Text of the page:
One of the greatest places on earth is the city of Rio de Janeiro. People who come and go in this city just can’t get enough of it. A nice view of the entire metropolis can be seen by going up Sugar Loaf Mountain (Pao de Acucar). There you’ll be able to marvel at the fantastic 360-degree view of Rio and Guanabara Bay. Rio-Niteroi bridge (13,9 km long) can also be seen across the bay. The Cariocas (a name for the natives of Rio) suggest another way of having a grand view of Rio and this is through the Cristo Redentor (Christ the Redeemer). The Cristo is considered one of the “New 7 Wonders of the World” and one of the famous landmarks in Rio. The harbor of Rio is so natural that it has lush, high mountains which meet the sea in the world-renowned Copacabana and Ipanema beaches.
On top of the Corcovado Mountain is a higher perspective of the entire city. Getting up the mountain and the statue of Cristo Redentor is through a tram. Make sure you are at the right-hand side of the tram for an ideal view. From the top, you’ll notice that a mountain range divide Rio into four areas which are the Centro (Downtown), Zona Norte (North Zone), Zona Oeste (West zone), and the Zona Sul (South Zone).
Each of the four areas has its own pride places. Most of Rio’s attractions like the Sugar Loaf and come of the most the famous beaches are found in Zona Sul. The very popular “Maracanã” Stadium is in Zona Norte, while most of the cultural and historic places are in Centro. Maracana Stadium is a must-see for football (soccer) fanatics. Visitors can lay their feet in the imprints of those belonging to the great Pele and many other legends. Zona Oeste is comparable to Miami with its malls and beaches, and its most modern Rio Barra da Tijuca, recreation dos Bandeirantes.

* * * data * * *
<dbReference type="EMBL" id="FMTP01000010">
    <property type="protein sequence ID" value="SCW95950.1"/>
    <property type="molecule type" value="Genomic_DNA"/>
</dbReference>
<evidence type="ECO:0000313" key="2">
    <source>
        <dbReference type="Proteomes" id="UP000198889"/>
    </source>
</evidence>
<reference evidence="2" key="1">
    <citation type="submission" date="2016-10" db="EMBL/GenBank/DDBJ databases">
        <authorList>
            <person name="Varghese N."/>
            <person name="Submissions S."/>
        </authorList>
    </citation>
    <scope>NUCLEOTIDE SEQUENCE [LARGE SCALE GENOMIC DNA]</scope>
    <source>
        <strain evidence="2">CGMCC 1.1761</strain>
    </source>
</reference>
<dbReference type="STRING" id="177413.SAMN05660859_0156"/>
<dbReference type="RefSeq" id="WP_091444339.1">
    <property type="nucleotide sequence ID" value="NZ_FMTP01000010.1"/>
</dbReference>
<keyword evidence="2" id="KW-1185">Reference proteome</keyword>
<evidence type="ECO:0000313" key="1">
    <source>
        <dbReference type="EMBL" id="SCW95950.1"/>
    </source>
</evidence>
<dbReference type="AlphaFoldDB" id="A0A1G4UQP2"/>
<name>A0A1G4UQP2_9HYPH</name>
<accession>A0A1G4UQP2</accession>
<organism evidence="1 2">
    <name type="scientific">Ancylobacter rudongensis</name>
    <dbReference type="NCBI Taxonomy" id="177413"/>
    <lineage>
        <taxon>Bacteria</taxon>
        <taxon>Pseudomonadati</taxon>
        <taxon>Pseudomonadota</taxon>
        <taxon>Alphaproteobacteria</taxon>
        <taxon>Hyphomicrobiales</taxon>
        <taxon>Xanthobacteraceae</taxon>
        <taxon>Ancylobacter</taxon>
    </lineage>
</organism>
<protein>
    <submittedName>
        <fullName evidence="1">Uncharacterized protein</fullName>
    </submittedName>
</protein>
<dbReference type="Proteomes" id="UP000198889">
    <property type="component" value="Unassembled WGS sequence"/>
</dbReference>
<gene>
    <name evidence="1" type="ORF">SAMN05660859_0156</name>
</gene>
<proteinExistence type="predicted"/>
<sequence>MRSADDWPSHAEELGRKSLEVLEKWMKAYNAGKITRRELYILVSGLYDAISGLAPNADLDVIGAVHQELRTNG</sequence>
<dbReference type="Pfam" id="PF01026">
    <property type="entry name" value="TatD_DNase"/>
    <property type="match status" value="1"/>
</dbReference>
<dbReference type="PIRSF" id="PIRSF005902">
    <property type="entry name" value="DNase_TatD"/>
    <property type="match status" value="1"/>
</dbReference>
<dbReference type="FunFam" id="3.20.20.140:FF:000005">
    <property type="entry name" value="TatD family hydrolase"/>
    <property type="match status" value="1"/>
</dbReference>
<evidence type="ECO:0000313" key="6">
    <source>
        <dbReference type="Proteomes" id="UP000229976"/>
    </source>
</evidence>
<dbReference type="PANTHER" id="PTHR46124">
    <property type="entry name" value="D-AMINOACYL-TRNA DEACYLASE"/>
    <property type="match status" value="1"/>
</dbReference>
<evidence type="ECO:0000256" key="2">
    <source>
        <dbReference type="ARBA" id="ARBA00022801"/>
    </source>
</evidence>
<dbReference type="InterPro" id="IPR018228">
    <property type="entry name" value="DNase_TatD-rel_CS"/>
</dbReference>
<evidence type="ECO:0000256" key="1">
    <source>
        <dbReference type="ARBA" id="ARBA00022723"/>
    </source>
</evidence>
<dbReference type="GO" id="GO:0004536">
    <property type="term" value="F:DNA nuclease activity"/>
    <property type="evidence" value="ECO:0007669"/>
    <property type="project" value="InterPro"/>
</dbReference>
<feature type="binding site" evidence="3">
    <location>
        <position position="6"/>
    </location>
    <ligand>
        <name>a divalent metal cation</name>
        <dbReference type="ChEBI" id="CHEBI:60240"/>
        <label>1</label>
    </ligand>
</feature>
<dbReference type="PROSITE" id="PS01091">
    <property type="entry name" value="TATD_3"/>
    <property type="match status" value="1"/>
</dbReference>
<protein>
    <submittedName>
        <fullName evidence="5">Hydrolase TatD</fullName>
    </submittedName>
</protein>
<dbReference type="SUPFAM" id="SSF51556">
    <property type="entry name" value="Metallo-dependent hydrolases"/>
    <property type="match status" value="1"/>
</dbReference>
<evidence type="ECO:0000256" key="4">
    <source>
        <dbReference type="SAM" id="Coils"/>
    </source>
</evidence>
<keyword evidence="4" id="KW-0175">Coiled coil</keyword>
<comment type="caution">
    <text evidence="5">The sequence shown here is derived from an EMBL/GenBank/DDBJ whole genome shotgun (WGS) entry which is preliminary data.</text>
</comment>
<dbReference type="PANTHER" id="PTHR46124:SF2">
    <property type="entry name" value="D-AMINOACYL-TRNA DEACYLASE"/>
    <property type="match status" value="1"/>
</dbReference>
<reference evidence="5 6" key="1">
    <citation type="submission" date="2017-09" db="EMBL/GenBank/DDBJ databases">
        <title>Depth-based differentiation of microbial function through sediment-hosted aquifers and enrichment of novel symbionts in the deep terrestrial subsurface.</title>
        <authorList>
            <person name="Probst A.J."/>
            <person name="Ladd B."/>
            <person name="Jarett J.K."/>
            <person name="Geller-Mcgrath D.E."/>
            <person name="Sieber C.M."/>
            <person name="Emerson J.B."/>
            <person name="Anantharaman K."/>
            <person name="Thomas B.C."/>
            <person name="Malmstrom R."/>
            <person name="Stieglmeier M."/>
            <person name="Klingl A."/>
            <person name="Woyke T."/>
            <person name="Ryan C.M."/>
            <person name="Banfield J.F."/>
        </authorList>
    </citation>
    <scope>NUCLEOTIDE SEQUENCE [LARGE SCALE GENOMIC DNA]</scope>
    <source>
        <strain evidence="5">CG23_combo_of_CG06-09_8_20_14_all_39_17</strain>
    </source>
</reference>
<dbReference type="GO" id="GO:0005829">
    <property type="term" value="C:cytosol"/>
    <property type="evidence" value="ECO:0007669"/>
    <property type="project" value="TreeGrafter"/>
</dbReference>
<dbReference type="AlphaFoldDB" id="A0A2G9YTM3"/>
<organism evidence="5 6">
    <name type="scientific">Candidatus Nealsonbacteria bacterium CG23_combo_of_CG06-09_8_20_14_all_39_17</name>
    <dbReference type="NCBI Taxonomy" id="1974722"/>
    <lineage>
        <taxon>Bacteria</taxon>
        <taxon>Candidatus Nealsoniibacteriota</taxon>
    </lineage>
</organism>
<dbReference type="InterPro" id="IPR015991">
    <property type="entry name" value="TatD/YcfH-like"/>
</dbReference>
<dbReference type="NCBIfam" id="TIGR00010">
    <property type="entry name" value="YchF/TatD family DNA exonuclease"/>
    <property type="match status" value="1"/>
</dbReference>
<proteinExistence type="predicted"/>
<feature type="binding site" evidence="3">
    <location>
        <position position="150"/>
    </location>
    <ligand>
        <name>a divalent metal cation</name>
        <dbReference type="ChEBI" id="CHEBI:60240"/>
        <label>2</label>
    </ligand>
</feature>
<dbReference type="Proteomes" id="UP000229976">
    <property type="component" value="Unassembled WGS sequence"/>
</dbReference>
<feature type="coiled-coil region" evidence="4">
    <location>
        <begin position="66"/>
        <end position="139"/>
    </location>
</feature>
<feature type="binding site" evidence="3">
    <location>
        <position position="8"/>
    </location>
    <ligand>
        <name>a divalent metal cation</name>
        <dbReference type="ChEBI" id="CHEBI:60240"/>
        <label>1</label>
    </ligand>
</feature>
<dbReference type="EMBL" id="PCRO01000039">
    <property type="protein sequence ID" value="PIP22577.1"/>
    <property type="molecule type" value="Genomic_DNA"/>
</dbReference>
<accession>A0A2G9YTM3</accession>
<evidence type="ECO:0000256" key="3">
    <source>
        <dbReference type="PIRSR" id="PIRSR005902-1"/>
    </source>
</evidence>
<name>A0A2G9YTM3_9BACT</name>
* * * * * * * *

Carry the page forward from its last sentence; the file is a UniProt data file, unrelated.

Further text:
The people are considered the best resource or asset of Rio. It has about 6 million inhabitants that vary in creed, color, and race. There is no one group that dominates Brazil, thus everyone is welcome in this part of the world. Cariocas are known to be warm and fun loving people.
Brazilians do understand and speak Spanish but it is not their native language so it’s a wise thing to learn a few basic Portuguese when trying to interact with the locals. But most of them will go out of their way to help a tourist through the city.
Although there are negative publicities about Rio, it still is one of the best destinations on earth. The city, like any other, is also ridden with poverty so if it is your first time to travel to Rio, it’s best to stay away from the “favelas” or slums. Also, being aware of their surroundings at all times is a precaution. If you have extra money, you can hire a driver for your safety while on tour. They can also conveniently show you that you would probably miss if you tour on your own. Bring just enough cash for the entire day and avoid flashing money or credit cards around. All these will spare you any trouble of getting pickpocketed.